It’s come to the point there are more Sumatran tigers in zoos than there are left in the wild.
So when you have a couple, you want to make them as comfortable as possible.
The Kansas City Zoo this week moved its two Sumatrans into a new exhibit that has living grass and bamboo, rocky shelves to climb and a waterfall — all in an enclosure five times as large as their former cage.
The new tiger exhibit opens to the public at 8 a.m. today, and zoo officials hope visitors will be as pleased as the cats seem to be.
“We gave them a swimming pool they can walk around in, they can lie down in and they can actually swim in,” said zoo director Randy Wisthoff. “Sumatrans love water.”
The tigers, which are brothers about 8 years old, explored and marked their new territory on Thursday. It was carved out of a hillside on the “Tiger Trail” north of the polar bear exhibit, and it incorporates a natural limestone outcropping. The peaceful area is surrounded by shade trees and there are benches for visitors. The animals are separated from people by a strong mesh instead of bars.
The exhibit was relatively inexpensive at about $500,000. It was built with funds from a 2004 bond issue approved by voters and with donations from Karen and Wes Dixon, the University of Missouri and the Kempf family in honor of their late 9-year-old son, Mason, whose favorite animal was the tiger. The university’s mascot is the tiger.
The former tiger exhibit was considered adequate for the animals, but grass could not be maintained and the pool was small. It was the exhibit most complained about by visitors, who wondered why such a large zoo could not make more room for its tigers.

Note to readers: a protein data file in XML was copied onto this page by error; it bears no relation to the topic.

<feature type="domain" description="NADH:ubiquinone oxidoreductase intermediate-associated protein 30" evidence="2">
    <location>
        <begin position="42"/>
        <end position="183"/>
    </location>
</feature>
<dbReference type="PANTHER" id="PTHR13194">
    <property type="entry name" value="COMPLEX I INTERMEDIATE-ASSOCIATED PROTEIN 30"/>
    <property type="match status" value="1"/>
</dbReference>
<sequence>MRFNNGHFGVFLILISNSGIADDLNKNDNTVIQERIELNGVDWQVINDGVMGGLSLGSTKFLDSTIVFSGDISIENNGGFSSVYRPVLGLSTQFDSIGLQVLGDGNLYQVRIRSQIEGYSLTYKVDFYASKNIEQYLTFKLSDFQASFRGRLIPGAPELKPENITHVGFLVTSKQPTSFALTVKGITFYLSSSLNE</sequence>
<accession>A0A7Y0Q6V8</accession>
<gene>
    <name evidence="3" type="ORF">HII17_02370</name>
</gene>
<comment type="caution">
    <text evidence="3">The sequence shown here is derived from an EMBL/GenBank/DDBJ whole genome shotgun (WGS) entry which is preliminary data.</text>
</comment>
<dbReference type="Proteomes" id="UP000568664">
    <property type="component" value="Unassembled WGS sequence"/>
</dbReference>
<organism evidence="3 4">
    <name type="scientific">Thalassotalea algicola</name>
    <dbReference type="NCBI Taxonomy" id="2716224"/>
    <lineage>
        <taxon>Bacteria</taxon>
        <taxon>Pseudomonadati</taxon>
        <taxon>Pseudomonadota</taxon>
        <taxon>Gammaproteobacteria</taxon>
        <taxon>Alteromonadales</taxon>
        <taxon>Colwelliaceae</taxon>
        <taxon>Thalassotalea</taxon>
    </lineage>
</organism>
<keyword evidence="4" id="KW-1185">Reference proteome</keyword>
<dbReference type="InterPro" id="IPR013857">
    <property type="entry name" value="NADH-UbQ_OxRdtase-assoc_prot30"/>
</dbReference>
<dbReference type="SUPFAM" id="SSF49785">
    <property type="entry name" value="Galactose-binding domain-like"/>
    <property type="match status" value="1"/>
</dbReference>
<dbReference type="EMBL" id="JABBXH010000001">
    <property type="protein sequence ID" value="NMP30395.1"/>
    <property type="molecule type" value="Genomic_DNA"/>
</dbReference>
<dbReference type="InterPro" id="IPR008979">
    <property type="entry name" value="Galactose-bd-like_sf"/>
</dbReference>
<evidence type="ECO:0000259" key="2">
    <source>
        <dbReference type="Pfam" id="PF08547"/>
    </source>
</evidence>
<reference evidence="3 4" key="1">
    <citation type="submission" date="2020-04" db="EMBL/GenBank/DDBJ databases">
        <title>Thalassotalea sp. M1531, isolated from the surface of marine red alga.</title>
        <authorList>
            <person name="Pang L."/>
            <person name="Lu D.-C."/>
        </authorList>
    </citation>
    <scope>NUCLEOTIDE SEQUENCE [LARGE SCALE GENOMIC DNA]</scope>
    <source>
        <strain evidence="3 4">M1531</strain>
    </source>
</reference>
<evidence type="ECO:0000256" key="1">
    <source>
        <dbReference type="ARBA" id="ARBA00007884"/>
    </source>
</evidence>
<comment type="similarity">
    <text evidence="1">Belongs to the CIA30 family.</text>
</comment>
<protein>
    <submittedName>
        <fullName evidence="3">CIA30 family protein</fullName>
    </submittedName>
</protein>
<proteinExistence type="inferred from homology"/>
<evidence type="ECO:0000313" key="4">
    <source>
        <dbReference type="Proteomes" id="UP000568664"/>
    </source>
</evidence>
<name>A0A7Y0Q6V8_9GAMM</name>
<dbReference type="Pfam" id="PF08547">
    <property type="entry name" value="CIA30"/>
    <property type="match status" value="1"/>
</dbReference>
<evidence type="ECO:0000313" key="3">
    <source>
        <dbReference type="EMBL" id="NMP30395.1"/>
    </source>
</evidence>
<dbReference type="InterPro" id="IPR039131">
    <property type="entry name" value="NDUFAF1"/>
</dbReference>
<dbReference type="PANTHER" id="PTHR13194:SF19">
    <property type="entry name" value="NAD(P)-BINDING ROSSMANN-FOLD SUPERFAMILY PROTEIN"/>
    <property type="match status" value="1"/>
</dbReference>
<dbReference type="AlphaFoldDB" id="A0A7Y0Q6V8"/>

Kansas City’s tigers are named Manis and Langka. They came here in 2006 from the Woodland Park Zoo in Seattle. Sumatrans are the smallest tiger species, but still average eight feet in length. These two weigh 297 and 268 pounds.
There are about 361 Sumatran tigers in zoos worldwide, more than the estimated 300 still in the wild on the Indonesian island of Sumatra. They are endangered, as are all tiger species. The main threats are loss of habitat and poaching.
Kansas City’s tigers did not have an audience of zoo visitors Thursday, but they were being eyed closely by primates in another exhibit on the hillside just above them. There, langur monkeys swung from their branches and made barking sounds of warning.
“They’ve never seen a cat before,” said an amused Wisthoff, “and in their world that’s public enemy number one.”